Several reasons including distant Welsh heritage and a childhood spent listening to male voice choirs, which made Welsh feel both very familiar while also utterly alien (as I was familiar enough with it to know I could make neither head nor tail!). However also a linguist’s curiosity, because not many languages put the verb first. That seemed very exotic and so I thought it would be interesting. Of course now it seems utterly natural!


#29

These stories are a joy to read - DIOLCH! :heart:


#30

I was brought up in the industrial valley town of Ebbw Vale in the 1960s and 1970s. The only Welsh I ever heard was on programmes like Y Dydd, Newyddion etc on BBC Wales and HTV Wales, long before S4C. Welsh was seen as a dying language then, spoken by those living in the back of beyond. It wasn’t taught in school as part of my education, although I do recall that the year following mine starting learning it.

I would always have liked to have been able to speak Welsh but there was no real opportunity at that time in that place and as I wasn’t raised with it, it just didn’t happen.

Throughout my adolescent years and early adulthood I didn’t think about it much, I was young and had plenty going on in an English-speaking world. As I matured and especially when I left Wales in the 1990s I had a hankering to know more about the language, but this was pre-internet and there was still little opportunity. Besides, by now I was married, had children and a busy job, so time was very limited. I did pay it more attention through and started learning a few words here and there when I could.

My children are grown up now and just before the pandemic, following meeting a Welsh-speaker in California of all places, I took the plunge and had a look at a few Welsh-learning options. Since then I have been going through the SSIW lessons. I’ve still not done much in terms of speaking to others but that is something that I need to step up with. Reading and writing too needs some attention and I’m sure that would move things along.

I would say that my conversational skills are still very rudimentary but my knowledge of the language is a million times better than it was before I set off on my journey to discover this wonderful language. In the early days I got frustrated if progress was slow but I have learned. My goal now is simply to learn as much as I can and see where that takes me. Fluency? A dream, probably, unless I go to live in a Welsh-speaking area. Above all, I am just happy to enjoy learning every new word and phrase as I grow into it.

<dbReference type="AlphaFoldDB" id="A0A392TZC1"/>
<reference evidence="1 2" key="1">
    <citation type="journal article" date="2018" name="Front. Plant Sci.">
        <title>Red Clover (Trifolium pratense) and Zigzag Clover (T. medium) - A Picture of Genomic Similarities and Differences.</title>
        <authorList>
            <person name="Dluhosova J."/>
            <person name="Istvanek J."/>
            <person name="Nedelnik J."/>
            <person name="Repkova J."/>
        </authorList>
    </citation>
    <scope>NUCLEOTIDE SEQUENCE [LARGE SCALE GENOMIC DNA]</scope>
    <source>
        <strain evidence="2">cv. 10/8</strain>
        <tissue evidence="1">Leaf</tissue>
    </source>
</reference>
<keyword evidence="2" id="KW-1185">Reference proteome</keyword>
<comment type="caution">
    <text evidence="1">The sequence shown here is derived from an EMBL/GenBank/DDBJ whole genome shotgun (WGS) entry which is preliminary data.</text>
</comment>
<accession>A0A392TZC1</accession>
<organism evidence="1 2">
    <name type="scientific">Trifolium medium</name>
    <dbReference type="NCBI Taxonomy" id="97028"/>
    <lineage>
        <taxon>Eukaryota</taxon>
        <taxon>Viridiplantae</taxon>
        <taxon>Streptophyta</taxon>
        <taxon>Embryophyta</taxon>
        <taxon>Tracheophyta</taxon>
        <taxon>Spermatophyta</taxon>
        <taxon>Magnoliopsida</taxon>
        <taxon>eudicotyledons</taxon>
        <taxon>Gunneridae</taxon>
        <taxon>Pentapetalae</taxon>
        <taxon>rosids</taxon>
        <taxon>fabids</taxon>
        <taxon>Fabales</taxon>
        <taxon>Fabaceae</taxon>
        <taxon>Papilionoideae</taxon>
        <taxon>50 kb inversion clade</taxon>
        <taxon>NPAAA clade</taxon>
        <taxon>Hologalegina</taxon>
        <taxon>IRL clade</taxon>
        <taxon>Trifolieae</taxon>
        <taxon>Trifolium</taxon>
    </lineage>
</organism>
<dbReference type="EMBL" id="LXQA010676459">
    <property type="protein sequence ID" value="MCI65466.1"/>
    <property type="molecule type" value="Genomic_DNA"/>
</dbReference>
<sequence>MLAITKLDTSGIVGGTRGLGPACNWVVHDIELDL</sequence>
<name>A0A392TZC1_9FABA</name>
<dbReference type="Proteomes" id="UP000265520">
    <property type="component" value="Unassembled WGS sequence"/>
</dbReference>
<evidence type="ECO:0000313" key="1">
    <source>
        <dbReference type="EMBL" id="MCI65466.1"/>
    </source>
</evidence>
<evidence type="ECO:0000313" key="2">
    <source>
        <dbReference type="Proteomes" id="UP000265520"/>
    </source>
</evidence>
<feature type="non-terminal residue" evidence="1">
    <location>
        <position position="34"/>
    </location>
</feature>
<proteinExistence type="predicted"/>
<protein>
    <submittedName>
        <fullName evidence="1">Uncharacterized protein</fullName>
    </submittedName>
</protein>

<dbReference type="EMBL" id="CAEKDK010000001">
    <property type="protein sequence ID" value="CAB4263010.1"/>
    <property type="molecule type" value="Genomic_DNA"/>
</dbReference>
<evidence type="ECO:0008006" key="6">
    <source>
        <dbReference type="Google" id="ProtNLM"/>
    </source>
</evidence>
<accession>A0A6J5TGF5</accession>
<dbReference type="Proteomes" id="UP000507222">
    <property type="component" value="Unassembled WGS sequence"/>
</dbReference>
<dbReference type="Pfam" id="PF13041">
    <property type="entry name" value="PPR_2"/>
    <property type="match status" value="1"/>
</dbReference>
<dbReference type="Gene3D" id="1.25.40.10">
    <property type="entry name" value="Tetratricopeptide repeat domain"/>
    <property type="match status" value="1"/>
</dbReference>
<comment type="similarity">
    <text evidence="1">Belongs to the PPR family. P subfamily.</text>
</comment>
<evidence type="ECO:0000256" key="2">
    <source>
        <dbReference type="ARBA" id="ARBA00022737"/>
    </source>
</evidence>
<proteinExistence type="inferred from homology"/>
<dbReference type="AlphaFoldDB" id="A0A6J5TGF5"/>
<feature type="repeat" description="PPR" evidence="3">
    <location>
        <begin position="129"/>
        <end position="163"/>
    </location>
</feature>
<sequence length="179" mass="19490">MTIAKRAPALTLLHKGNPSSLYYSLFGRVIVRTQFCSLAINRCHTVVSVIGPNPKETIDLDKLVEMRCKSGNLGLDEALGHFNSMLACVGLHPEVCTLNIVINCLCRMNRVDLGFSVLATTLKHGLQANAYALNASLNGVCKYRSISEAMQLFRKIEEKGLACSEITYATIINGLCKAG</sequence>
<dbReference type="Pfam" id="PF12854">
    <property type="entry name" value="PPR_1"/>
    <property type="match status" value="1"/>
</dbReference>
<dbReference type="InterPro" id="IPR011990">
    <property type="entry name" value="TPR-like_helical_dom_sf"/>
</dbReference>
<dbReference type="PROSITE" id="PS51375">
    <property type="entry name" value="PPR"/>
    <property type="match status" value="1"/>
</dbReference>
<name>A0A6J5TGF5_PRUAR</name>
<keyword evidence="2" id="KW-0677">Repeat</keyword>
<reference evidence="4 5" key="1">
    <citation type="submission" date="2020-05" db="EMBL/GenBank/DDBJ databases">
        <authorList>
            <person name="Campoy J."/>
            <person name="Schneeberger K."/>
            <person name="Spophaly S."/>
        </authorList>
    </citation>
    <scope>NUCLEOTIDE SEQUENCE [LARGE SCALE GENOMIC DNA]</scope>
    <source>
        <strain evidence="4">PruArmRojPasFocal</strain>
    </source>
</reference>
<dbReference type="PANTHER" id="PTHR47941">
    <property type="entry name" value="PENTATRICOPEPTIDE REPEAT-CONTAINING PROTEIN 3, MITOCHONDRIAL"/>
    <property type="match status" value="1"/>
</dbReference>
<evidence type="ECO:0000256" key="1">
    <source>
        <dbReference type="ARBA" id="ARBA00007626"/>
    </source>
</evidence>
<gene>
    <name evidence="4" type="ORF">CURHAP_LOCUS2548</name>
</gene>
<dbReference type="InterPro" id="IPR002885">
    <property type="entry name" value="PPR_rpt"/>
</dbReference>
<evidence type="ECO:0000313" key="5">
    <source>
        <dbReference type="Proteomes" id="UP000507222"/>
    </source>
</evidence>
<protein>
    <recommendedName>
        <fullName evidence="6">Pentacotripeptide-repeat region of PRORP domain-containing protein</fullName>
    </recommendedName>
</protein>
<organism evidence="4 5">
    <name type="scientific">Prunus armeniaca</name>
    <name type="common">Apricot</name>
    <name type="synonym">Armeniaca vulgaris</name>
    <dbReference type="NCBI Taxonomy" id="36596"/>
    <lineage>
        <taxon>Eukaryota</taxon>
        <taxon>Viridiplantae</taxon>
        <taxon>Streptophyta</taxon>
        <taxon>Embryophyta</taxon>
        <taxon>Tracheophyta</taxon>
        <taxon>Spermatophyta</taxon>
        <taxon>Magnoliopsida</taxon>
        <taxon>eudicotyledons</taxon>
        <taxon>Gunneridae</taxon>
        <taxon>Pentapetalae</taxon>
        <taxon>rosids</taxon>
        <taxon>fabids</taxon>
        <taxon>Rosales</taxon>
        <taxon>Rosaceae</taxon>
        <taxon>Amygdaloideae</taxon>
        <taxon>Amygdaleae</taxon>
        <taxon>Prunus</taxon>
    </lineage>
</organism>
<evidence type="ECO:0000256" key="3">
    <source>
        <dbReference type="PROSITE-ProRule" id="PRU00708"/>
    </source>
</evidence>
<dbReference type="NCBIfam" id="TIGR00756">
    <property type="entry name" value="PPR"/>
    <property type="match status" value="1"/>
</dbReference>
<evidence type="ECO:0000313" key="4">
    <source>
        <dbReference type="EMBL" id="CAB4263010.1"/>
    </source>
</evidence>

#31

You know my story @CatrinLliarJones and it is written in short in the first paragraph of this post Me (or let some questions be answered) if it can be of any use.


#32

In the early eighties I started working for a Stage and Studio lighting company and in '84 became their representative for the west / south-west (approx. bounded by a line from Aberystwyth to Birmingham to Bournemouth). On one of my forays into the Welsh part of the patch I called into Theatr Felinfach and met the Chief Electrician, David, who has since become a friend. While he is, of course, completely bilingual, Welsh is his first language. After having sat in on bits of rehearsals with David trying to translate, and then going to his Welsh chapel wedding where my wife and I were the only non-Welsh speakers I decided I wanted to try and learn a bit and bought a two-LP course set. Needless to say I didn’t get very far! Having retired at the end of 2019 I decided to have another go, particularly as I love the music of Calan. I enrolled on Duolingo and completed the course - still practising every day. Just need to have some actual conversation!


#33

Yes! Diolch i ti! :heart:


#34

Calling everyone who has been so kind as to add your wonderful SSi learning stories here!

We are looking forward very much to adding your stories to our new website, which should be ready very soon!

Would some of you be willing to have a picture of yourselves nest to your story? If so, could you either add your picture to your post here or if you would prefer, you could send them to me privately via a message.

Diolch o waelod calon! :smiley:


#35

That’s SUCH a valuable lesson :slight_smile: :star2:

Mostly he just shouts ‘NUMBERS!’… :wink:

That’s our favourite reason :heart:

That’s the perfect attitude :star2:


#36

Sh’mae but. I was born but not brought up in Beaufort. :grinning:


#37

Dim prob. I’ll send it privately soon. Will it be all right if I use Photoshop? :smile:


#38

Mostly he just shouts NUMBERS!

Hah, yes, but there’s also GO WIDE, GO WIDE!

Also, I want to sit in the Principality and shout “[Come on] Lloegr” and understand the ‘helpful’ comments I’ll get from my neighbours in the cheap seats! (No one can afford the expensive seats…) :slight_smile:

Seriously, I’ll never really get the chance to speak Welsh daily, so being able to watch a rugby match and understand the commentary seems like a reasonable test of progress…


#39

I would love a mini course on how to understand rugby commentary in welsh


#40

Definitely!